Treatment of ragweed hay fever with intranasally administered disodium cromoglycate*

Authors

  • S. CRAIG,

    1. Allergy Research Laboratory, Buffalo General Hospital, and Departments of Medicine and Microbiology, State University of New York at Buffalo
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  • E. RUBINSTEIN,

    1. Allergy Research Laboratory, Buffalo General Hospital, and Departments of Medicine and Microbiology, State University of New York at Buffalo
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  • R. E. REISMAN,

    Corresponding author
    1. Allergy Research Laboratory, Buffalo General Hospital, and Departments of Medicine and Microbiology, State University of New York at Buffalo
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  • C. E. ARBESMAN

    1. Allergy Research Laboratory, Buffalo General Hospital, and Departments of Medicine and Microbiology, State University of New York at Buffalo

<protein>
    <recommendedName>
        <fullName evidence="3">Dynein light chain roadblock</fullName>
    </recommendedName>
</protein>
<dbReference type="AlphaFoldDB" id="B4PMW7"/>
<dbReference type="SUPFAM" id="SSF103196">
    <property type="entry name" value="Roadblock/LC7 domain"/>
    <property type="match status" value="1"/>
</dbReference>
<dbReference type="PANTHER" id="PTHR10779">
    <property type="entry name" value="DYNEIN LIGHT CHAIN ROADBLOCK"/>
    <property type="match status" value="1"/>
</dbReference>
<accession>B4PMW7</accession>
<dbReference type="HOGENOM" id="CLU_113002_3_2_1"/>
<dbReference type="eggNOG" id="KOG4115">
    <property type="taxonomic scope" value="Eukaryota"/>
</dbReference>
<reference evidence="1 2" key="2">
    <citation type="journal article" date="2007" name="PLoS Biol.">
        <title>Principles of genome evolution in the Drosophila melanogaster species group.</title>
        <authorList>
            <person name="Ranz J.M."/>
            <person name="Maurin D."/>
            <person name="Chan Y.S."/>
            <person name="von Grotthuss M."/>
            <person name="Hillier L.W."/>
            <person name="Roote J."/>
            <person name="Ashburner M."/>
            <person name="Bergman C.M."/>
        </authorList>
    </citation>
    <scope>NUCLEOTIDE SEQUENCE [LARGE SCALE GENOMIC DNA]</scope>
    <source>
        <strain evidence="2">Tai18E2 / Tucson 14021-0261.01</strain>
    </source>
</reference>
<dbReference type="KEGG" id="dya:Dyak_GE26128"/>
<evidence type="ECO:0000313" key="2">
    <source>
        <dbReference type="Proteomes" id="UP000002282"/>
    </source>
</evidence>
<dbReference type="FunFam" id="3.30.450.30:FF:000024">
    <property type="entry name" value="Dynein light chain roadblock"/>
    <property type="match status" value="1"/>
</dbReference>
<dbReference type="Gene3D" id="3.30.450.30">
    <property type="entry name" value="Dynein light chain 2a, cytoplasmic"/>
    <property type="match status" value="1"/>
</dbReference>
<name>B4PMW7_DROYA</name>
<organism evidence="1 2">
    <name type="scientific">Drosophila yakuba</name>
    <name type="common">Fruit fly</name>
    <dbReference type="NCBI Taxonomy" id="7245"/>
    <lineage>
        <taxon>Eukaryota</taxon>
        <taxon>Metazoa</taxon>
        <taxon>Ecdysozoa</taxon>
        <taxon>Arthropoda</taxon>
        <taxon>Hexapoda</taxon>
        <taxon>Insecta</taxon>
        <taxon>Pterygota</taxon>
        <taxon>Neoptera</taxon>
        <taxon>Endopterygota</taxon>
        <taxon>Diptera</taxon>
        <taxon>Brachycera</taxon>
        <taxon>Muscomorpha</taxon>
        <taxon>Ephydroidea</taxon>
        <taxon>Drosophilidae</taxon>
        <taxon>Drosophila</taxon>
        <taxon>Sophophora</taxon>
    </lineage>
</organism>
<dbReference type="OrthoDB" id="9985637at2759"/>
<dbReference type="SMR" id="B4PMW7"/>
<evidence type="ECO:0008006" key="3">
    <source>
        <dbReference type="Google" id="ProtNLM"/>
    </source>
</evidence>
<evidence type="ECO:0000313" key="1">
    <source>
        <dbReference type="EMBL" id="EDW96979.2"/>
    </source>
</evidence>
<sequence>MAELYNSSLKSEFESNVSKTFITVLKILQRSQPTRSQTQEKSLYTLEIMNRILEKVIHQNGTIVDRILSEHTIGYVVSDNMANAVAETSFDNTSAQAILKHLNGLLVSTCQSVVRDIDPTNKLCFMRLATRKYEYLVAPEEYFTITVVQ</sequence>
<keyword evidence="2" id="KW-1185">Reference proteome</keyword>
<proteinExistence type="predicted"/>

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  • *

    This paper was presented in part at the 32nd annual meeting of the American Academy of Allergy, San Juan, Puerto Rico, March 1976.

Dr Robert E. Reisman, Allergy Research Laboratory, Buffalo General Hospital, 100 High Street, Buffalo, N.Y. 14203, U.S.A.

Summary

In a double-blind study the therapeutic effect of a 4% disodium cromoglycate (DSCG) nasal solution was evaluated in thirty-nine patients with acute symptoms of ragweed hay fever. Patients were randomly assigned to the DSCG or placebo group as they presented with allergic rhinitis. Overall, the DSCG was not more effective than placebo in controlling the symptoms of rhinitis or in decreasing the need for concomitant antihistamines or corticosteroids. Among patients with the highest pretreatment serum ragweed-specific IgE (RW IgE) levels, drug-treated patients had some reduction in symptoms as compared to their placebo controls during the peak of the ragweed pollen season. DSCG treatment did not influence the usual seasonal rise in RW IgE. Side effects from both the active and placebo aerosols were frequent but mild.

We conclude that DSCG nasal solution used for the treatment of seasonal ragweed allergic rhinitis is relatively ineffective.

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